Made famous by Wide Eyes, the opening track from their debut album Gorilla Manor, Local Natives are known for providing their fans, (or the general alternative-indie-rock enjoying public), with exciting, sometimes abnormal rhythms, layered over nostalgic melody in acoustically driven albums, that work very well for general passive listening.
Though the passive nature of their sound is definitely present in their newest album, Sunlit Youth, a lot of the old elements seem to have been abandoned, frankly making it sound like a sellout album. Three of the four singles (Villainy, Past Lives, and Fountain Of Youth) sound like they could very well be playing on your local “mix” radio station.
The charming acoustic sound that came through on their first two albums, which made them reminiscent of bands like The Shins and Coconut Records, featured the kind of songs you hear and think “this feels like home, I feel like that this has always been here in my life”, creating that aforementioned feeling of nostalgia. But now it seems to have been scooted to the side to make way for synths and more simple beats. As the revival of the 1980’s aesthetic continues to leak into our culture, it is not entirely surprising that the Local Natives have drifted away from the direction of The National and into a more JR JR zone.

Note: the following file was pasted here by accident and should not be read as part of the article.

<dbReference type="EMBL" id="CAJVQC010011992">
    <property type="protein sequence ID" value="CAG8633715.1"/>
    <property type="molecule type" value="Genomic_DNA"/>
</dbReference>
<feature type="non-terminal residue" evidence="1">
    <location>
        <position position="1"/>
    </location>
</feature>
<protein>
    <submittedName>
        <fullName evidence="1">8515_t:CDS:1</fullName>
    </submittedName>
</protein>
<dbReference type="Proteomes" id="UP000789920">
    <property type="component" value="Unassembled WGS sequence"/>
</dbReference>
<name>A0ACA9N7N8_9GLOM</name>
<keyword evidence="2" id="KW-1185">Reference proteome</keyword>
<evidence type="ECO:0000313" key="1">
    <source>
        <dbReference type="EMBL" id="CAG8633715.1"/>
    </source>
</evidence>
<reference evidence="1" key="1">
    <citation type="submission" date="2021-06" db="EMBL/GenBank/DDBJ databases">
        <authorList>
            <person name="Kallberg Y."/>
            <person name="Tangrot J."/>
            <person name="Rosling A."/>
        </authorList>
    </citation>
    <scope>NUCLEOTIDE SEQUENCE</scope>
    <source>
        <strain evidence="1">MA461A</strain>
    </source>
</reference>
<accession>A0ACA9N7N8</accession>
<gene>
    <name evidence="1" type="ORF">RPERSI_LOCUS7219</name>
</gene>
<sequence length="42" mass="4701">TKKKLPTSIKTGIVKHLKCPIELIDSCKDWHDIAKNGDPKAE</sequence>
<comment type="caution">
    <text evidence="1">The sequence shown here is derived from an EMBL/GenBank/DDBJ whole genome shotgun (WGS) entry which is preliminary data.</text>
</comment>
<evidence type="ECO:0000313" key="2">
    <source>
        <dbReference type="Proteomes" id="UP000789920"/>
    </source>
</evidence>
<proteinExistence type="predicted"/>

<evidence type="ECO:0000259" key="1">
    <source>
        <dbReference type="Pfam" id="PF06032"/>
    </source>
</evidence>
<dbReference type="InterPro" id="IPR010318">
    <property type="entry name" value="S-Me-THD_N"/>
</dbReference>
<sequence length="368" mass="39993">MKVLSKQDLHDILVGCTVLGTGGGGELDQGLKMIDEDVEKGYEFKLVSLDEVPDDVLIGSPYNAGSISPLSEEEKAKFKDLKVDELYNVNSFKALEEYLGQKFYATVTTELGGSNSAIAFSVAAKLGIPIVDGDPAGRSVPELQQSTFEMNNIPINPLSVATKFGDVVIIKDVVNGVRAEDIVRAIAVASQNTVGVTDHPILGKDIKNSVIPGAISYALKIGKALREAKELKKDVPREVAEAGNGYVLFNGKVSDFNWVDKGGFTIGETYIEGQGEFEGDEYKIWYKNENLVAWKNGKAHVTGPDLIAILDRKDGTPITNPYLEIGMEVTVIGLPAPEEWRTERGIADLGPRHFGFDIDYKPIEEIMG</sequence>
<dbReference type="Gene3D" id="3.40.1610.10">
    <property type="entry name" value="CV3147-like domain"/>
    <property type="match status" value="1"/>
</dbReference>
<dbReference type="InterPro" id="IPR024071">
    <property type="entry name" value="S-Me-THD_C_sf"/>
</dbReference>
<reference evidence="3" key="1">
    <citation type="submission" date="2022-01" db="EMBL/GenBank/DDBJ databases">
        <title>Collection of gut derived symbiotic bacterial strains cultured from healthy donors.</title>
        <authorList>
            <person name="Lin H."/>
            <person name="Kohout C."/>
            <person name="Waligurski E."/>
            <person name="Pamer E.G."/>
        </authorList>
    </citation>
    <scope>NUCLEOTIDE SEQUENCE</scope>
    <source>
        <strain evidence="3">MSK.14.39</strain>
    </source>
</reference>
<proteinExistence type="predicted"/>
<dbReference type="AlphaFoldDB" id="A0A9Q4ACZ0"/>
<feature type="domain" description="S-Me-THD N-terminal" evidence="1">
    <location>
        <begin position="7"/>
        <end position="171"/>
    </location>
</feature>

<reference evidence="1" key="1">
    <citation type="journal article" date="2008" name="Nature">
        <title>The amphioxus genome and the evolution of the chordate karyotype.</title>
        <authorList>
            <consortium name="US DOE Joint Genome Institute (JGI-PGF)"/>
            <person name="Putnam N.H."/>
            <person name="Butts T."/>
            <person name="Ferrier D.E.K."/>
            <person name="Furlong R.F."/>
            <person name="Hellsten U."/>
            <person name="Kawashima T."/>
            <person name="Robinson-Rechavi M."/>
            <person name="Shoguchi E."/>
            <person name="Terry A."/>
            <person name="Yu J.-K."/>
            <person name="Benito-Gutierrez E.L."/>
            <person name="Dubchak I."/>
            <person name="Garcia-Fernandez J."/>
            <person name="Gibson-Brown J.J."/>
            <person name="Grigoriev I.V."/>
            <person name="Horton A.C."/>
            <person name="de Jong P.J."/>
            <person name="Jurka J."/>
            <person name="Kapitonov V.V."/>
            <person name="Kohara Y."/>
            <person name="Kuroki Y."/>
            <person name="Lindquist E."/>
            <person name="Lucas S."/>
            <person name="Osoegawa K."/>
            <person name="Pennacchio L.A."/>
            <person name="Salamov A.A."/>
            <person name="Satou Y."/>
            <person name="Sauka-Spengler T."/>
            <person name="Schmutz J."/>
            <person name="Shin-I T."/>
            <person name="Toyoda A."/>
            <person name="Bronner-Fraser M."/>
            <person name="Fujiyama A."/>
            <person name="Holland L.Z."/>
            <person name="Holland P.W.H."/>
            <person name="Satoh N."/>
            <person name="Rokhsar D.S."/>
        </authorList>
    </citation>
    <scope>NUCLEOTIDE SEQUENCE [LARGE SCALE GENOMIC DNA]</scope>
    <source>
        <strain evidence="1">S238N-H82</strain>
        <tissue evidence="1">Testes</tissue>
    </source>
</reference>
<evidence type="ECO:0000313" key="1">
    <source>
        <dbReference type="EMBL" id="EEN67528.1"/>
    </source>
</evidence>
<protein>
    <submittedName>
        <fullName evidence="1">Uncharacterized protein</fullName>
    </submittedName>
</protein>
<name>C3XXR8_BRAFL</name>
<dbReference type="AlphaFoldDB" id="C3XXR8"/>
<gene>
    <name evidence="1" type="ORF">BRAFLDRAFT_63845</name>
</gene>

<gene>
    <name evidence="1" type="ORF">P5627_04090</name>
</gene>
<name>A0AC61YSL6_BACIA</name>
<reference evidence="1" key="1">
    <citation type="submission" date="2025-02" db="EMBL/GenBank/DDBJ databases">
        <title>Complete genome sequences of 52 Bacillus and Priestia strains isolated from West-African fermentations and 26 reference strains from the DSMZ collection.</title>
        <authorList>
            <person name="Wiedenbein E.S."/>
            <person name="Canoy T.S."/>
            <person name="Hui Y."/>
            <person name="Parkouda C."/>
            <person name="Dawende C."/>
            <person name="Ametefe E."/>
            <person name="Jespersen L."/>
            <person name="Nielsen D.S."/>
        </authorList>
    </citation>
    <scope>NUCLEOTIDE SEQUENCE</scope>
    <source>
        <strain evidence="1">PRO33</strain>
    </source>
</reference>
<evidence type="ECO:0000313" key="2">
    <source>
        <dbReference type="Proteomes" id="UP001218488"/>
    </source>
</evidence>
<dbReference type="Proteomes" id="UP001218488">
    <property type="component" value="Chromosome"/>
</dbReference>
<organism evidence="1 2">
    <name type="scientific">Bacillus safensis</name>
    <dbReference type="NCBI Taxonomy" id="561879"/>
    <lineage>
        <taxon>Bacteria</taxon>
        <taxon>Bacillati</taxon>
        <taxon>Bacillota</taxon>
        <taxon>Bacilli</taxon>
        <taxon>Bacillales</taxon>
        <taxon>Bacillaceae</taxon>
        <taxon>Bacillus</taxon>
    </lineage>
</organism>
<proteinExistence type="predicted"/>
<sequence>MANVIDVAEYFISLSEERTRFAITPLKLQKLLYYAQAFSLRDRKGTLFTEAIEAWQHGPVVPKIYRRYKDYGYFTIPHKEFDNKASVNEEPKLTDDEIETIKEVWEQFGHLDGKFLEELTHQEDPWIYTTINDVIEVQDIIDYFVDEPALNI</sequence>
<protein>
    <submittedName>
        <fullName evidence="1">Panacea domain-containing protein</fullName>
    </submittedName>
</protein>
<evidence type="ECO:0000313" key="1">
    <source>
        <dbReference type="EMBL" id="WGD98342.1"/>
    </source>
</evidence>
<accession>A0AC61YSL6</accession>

Though the lyrics on Sunlit Youth are relatively well rounded, the music gets far too ambient and monotonous and ends up drowning out the lyrics entirely, making it almost impossible to get through the whole 12 tracks in one sitting.
The two standout songs actually happen to run back to back, smack in the middle of the album. Jellyfish and fourth single Coins are both extremely enjoyable tracks that have their own independent, but both very solid, grooves that really keep them pushing until their end – a major flaw with many of the other songs on this album.
Simply put, Sunlit Youth is about 4 songs too long and, in the end, just doesn’t sound like Local Natives.